Here are some important facts about the Analytical Writing (AW) section of the Revised General GRE that test-takers should know. AW is always the first section in the exam and consists of the same two essay tasks
- the issue essay task
- the argument essay task
Both essays have to be typed out in a simple word-processor that has cut, copy and paste functions. So, you need to have a typing speed of at least 40 words per minute. If you haven’t, start learning/ practicing now.
As indicated in our earlier blog on AW (“Why 6 and 8 are Important Numbers for the New GRE Analytical Writing Section“) some things make this section, just a little bit demanding – read it and find out. The overview below will tell you what this section is like as a whole.
The Issue Essay Task
This is always the first task in the Analytical Writing section. You have only 30 minutes instead of 45 to write one essay in response to a question on the given statement, which might be:
- a view
- a recommendation
- a policy etc.
The statements cover a wide variety of topics including:
- ‘values’ e.g. ‘true success can only be measured in terms of one’s personal goals’ (view)
- ‘government’ e.g. ‘those holding positions of public responsibility must maintain the highest moral standards’ (recommendation)
- education e.g. ‘all students should be required to study some courses outside their major fields of study’ (policy)*.
There are 6 types of issue question asked, most of which require test-takers to explain whether they agree or disagree with the given statement and to explain why they do so with the help of examples and reasons. (see previous blog “Why 6 and 8 are Important Numbers for the New GRE Analytical Writing Section“) Depending on the specific question asked test-takers may also have to focus on other things:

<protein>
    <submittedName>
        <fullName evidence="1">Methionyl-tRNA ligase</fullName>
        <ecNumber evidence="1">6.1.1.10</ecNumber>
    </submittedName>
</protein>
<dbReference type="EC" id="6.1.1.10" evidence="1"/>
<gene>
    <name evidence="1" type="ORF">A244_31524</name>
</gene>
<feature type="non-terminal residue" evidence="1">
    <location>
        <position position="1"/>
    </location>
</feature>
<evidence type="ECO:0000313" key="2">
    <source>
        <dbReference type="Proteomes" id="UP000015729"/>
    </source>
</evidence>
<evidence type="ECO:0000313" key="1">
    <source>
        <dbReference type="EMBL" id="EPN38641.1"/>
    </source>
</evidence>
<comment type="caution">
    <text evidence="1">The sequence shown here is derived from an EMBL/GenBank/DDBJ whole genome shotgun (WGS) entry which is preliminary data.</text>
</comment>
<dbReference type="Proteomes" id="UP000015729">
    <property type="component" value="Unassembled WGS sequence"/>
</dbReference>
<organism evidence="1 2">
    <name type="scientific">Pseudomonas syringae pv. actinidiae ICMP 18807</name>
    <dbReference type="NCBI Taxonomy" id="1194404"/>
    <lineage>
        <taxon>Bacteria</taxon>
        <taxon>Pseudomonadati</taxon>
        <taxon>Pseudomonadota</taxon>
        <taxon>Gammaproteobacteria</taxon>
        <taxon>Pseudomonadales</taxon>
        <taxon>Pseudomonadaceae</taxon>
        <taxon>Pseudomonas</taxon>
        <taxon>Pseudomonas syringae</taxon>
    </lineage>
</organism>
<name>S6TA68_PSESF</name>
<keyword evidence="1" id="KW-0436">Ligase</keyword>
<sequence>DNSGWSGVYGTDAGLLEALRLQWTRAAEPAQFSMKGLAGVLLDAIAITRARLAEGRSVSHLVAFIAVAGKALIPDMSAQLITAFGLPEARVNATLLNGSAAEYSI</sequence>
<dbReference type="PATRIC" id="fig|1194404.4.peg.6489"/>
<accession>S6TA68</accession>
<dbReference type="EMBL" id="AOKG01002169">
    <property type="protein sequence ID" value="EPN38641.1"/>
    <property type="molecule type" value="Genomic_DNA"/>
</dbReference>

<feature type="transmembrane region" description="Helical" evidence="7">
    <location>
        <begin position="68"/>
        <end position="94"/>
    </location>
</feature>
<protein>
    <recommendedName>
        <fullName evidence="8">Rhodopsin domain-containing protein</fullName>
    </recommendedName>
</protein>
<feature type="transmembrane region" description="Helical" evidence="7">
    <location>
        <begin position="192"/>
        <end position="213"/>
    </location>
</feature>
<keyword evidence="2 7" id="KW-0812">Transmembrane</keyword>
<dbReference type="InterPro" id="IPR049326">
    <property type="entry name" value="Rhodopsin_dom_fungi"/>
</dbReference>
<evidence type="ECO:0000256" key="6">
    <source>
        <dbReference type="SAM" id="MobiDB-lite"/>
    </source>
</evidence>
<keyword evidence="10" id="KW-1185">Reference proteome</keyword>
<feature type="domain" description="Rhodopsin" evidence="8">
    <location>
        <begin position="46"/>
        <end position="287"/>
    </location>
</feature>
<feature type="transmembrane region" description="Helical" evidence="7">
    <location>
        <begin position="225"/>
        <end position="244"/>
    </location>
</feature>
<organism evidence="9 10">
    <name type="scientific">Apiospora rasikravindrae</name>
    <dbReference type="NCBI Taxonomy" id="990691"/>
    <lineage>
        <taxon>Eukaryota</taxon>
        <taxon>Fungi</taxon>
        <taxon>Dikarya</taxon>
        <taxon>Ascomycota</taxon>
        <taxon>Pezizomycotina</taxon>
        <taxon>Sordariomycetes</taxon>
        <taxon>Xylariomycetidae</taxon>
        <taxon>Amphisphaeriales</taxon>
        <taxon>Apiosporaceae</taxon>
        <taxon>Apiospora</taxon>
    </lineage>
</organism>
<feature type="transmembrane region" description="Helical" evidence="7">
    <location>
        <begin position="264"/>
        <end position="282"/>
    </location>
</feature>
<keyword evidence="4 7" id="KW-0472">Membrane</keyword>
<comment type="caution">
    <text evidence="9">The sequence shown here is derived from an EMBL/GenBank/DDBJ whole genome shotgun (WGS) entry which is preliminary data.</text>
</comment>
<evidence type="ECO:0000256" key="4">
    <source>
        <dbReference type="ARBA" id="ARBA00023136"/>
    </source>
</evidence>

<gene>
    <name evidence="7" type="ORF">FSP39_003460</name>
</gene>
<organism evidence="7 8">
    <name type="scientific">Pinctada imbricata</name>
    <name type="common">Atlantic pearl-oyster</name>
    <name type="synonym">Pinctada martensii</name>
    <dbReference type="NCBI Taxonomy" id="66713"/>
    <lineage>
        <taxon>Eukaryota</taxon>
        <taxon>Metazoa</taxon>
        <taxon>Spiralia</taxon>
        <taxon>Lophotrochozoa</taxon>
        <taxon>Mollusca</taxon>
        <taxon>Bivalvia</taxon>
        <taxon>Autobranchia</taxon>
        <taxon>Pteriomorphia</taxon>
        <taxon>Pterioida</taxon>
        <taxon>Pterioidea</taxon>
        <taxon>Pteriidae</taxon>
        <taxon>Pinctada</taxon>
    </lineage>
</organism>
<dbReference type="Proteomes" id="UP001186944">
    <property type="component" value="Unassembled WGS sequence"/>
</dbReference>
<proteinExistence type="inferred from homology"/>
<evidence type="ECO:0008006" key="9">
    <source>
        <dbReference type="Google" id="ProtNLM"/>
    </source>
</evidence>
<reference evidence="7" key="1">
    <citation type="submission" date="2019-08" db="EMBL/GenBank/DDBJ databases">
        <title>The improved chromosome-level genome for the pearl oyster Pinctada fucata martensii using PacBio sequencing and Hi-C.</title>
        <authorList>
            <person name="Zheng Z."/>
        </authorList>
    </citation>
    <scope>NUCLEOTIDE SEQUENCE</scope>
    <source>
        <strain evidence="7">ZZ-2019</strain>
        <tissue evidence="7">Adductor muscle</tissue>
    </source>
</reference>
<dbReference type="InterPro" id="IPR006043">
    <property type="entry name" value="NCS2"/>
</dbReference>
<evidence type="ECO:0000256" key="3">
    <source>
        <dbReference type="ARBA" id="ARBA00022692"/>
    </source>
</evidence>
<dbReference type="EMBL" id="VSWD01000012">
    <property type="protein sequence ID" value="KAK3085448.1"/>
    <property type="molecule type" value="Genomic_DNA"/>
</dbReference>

- ways in which the given statement might or might not hold true and how these considerations influence the test-taker’s view
- circumstances in which adopting the recommendation would not be advantageous
- persuasive reasons and examples that could be used to challenge the test-taker’s view* etc.
The Argument Essay Task
Here the test-taker has 30 minutes to produce an essay on the logical soundness of an argument. The argument is a brief paragraph that puts forth a recommendation, gives advice, or makes a suggestion – and gives evidence in support of what it says. The evidence is always logically flawed.
It is your job as the test-taker’s to point out what assumptions the argument makes or what evidence could be used to weaken or support the argument. Here, again the new twist is that the essay has to be written in response to a specific question which could be one of 8 types e.g.:
- What assumptions does the argument make and what would the implications be if the assumptions were proved incorrect?
- What questions would need to be asked in order to evaluate the given argument?
- What evidence would be required to assess the logical soundness of the argument and how such evidence might strengthen or weaken the argument?*
*Note: while these topics and questions are similar to the ones that will appear in the Analytical Writing section, they are not actual GRE topics. The pool of official Issue and Argument questions and topics can be viewed on the GRE website:
Topics and questions that in the exams will all be taken from this pool but, be warned however, that sometimes they are slightly modified, so they may not appear in the exam exactly the same as they are in the pool. Take the differences into account.
The essays are scored on a scale of 0-6 (with half-point increments) on the basis of several criteria such as the test-taker’s ability to:
- express and support complex ideas
- make and assess arguments
- write essays that are clear and well-focused and present the same point of view throughout
Specific knowledge of the topic however is not evaluated. The score for the Analytical Writing section as a whole is the average of the scores for the Issue and Argument essays.